Plaintiff sued the City in this Court on March 20, 2017. (Doc. 1). In the First Cause of Action, Plaintiff alleges that the City is violating the TCA by prohibiting Plaintiff access to the PROW to install a fiber optic network. In the Second Cause of Action, Plaintiff alleges that the City's favorable actions toward other telecommunications companies violates the Fifth Amendment due process clause of the United States Constitution and Article II, Section 18 of the New Mexico Constitution by denying Plaintiff equal protection of the law. Finally, in the Third Cause of Action, Plaintiff alleges the City violated Article IX, Section 14 of the New Mexico Constitution, the Anti-Donation Clause, by entering into a professional services agreement with Cybermesa and donating it a fiber optic line.

         B. Discussion

         When a defendant in a federal lawsuit argues that the plaintiff should have brought its claims as compulsory counterclaims in a prior state lawsuit, the federal court “look[s] to state law to determine if a claim is a compulsory counterclaim, and, if so, the effect of a failure to raise such a claim.” Valley View Angus Ranch, Inc. v. Duke Energy Field Servs., Inc., 497 F.3d 1096, 1100 (10th Cir. 2007). Similar to Fed. R. Civ. 13(a)(1), the New Mexico compulsory counterclaim rule states:

A pleading shall state as a counterclaim any claim which at the time of serving the pleading the pleader has against any opposing party, if it arises out of the transaction or occurrence that is the subject matter of the opposing party's claim and does not require for its adjudication the presence of third parties of whom the court cannot acquire jurisdiction.

         Rule 1-013(A), NMRA 1998.[1] If a party fails to assert and litigate compulsory counterclaims in a prior action as required by Rule 1-013(A), those claims are deemed abandoned and that party cannot raise those claims in a later action. Slide-A-Ride of Las Cruces, Inc. v. Citizens Bank of Las Cruces, 1987-NMSC-018, ¶ 14, 105 N.M. 433 (holding that prior compulsory counterclaims not asserted and litigated in prior action are deemed abandoned).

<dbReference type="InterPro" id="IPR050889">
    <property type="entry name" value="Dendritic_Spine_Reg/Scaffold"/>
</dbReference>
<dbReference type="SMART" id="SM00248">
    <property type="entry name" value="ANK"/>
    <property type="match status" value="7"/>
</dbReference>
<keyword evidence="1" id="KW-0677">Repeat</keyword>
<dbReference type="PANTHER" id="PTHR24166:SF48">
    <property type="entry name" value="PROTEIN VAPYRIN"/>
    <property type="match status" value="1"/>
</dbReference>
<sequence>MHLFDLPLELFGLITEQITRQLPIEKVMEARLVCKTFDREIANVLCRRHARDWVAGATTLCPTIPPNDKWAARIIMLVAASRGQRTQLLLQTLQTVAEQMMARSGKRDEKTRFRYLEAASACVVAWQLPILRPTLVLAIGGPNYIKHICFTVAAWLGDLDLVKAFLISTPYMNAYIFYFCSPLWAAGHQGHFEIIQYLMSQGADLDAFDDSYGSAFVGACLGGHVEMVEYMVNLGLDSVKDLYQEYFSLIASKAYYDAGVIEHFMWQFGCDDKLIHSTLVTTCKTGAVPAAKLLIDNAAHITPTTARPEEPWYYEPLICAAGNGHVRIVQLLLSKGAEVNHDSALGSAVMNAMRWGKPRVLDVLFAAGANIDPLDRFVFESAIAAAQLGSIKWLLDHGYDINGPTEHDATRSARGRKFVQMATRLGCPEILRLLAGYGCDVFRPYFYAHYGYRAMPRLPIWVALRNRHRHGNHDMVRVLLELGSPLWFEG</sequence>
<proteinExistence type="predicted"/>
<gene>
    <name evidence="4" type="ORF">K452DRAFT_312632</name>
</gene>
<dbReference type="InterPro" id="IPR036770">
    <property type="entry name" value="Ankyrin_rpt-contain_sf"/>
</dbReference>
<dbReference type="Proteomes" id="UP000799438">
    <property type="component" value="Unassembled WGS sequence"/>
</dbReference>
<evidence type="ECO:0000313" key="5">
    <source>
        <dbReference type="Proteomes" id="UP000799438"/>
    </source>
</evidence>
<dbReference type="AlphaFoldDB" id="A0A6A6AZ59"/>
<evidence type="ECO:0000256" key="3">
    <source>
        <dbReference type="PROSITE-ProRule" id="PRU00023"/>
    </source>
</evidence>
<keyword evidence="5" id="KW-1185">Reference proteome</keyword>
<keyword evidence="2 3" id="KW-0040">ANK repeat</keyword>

New Mexico courts utilize a “logical relationship” test to decide if a claim in a second lawsuit “arises out of the transaction or occurrence that is the subject matter of the” first lawsuit and, therefore, is a compulsory counterclaim. Adams, 2008-NMCA-135 at ¶ 18. “A logical relationship will be found if both the claim [in the first lawsuit] and the counterclaim[, the claim in the second lawsuit, ] have a ‘common origin' and ‘common subject matter.'” Id. at ¶ 19 (quoting Brunacini v. Kavanagh, 1993-NMCA-157, ¶ 21, 117 N.M. 122). “[T]he logical-relationship test does not rest on the substantive law that governs the different claims, but rather on whether the claims arise out of the same transaction or series of transactions.” Brunacini, 1993-NMCA-157 at ¶ 20.

         Here, the City's claims in the state case concern a building permit to erect a cell tower. In this federal case, NMSURF's claims arise from the City's failure to act on NMSURF's franchise application to allow it access to the PROW to install a fiber optic network. These claims do not have a common origin in that they arise from two separate applications: one for a building permit and the other for a franchise. Moreover, the subject matter in the state case involves whether Plaintiff followed the necessary city process to obtain a building permit while the subject matter in this ...


Buy This Entire Record For $7.95

Download the entire decision to receive the complete text, official citation,
docket number, dissents and concurrences, and footnotes for this case.

Learn more about what you receive with purchase of this case.